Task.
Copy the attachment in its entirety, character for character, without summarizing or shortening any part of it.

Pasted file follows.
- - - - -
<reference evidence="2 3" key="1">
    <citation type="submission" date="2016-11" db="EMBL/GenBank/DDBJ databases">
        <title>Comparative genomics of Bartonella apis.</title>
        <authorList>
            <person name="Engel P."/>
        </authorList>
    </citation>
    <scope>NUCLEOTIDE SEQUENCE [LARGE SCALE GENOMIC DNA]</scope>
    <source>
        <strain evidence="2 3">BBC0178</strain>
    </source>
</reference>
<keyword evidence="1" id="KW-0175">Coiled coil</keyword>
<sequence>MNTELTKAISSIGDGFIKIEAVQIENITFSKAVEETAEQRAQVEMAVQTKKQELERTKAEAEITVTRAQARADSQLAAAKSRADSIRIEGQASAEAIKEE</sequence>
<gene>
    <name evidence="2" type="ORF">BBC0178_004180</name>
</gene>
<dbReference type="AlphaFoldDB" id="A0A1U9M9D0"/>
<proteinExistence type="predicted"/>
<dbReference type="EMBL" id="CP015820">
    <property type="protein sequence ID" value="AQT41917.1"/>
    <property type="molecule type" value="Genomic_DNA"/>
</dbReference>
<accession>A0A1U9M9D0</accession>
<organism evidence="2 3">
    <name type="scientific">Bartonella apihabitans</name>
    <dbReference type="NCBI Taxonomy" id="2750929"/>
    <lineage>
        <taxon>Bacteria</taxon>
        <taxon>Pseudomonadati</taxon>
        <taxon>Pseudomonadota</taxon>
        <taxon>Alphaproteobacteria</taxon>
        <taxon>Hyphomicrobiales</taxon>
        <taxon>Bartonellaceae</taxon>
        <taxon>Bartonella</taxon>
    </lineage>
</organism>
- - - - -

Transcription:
<reference evidence="2 3" key="1">
    <citation type="submission" date="2016-11" db="EMBL/GenBank/DDBJ databases">
        <title>Comparative genomics of Bartonella apis.</title>
        <authorList>
            <person name="Engel P."/>
        </authorList>
    </citation>
    <scope>NUCLEOTIDE SEQUENCE [LARGE SCALE GENOMIC DNA]</scope>
    <source>
        <strain evidence="2 3">BBC0178</strain>
    </source>
</reference>
<keyword evidence="1" id="KW-0175">Coiled coil</keyword>
<sequence>MNTELTKAISSIGDGFIKIEAVQIENITFSKAVEETAEQRAQVEMAVQTKKQELERTKAEAEITVTRAQARADSQLAAAKSRADSIRIEGQASAEAIKEE</sequence>
<gene>
    <name evidence="2" type="ORF">BBC0178_004180</name>
</gene>
<dbReference type="AlphaFoldDB" id="A0A1U9M9D0"/>
<proteinExistence type="predicted"/>
<dbReference type="EMBL" id="CP015820">
    <property type="protein sequence ID" value="AQT41917.1"/>
    <property type="molecule type" value="Genomic_DNA"/>
</dbReference>
<accession>A0A1U9M9D0</accession>
<organism evidence="2 3">
    <name type="scientific">Bartonella apihabitans</name>
    <dbReference type="NCBI Taxonomy" id="2750929"/>
    <lineage>
        <taxon>Bacteria</taxon>
        <taxon>Pseudomonadati</taxon>
        <taxon>Pseudomonadota</taxon>
        <taxon>Alphaproteobacteria</taxon>
        <taxon>Hyphomicrobiales</taxon>
        <taxon>Bartonellaceae</taxon>
        <taxon>Bartonella</taxon>
    </lineage>
</organism>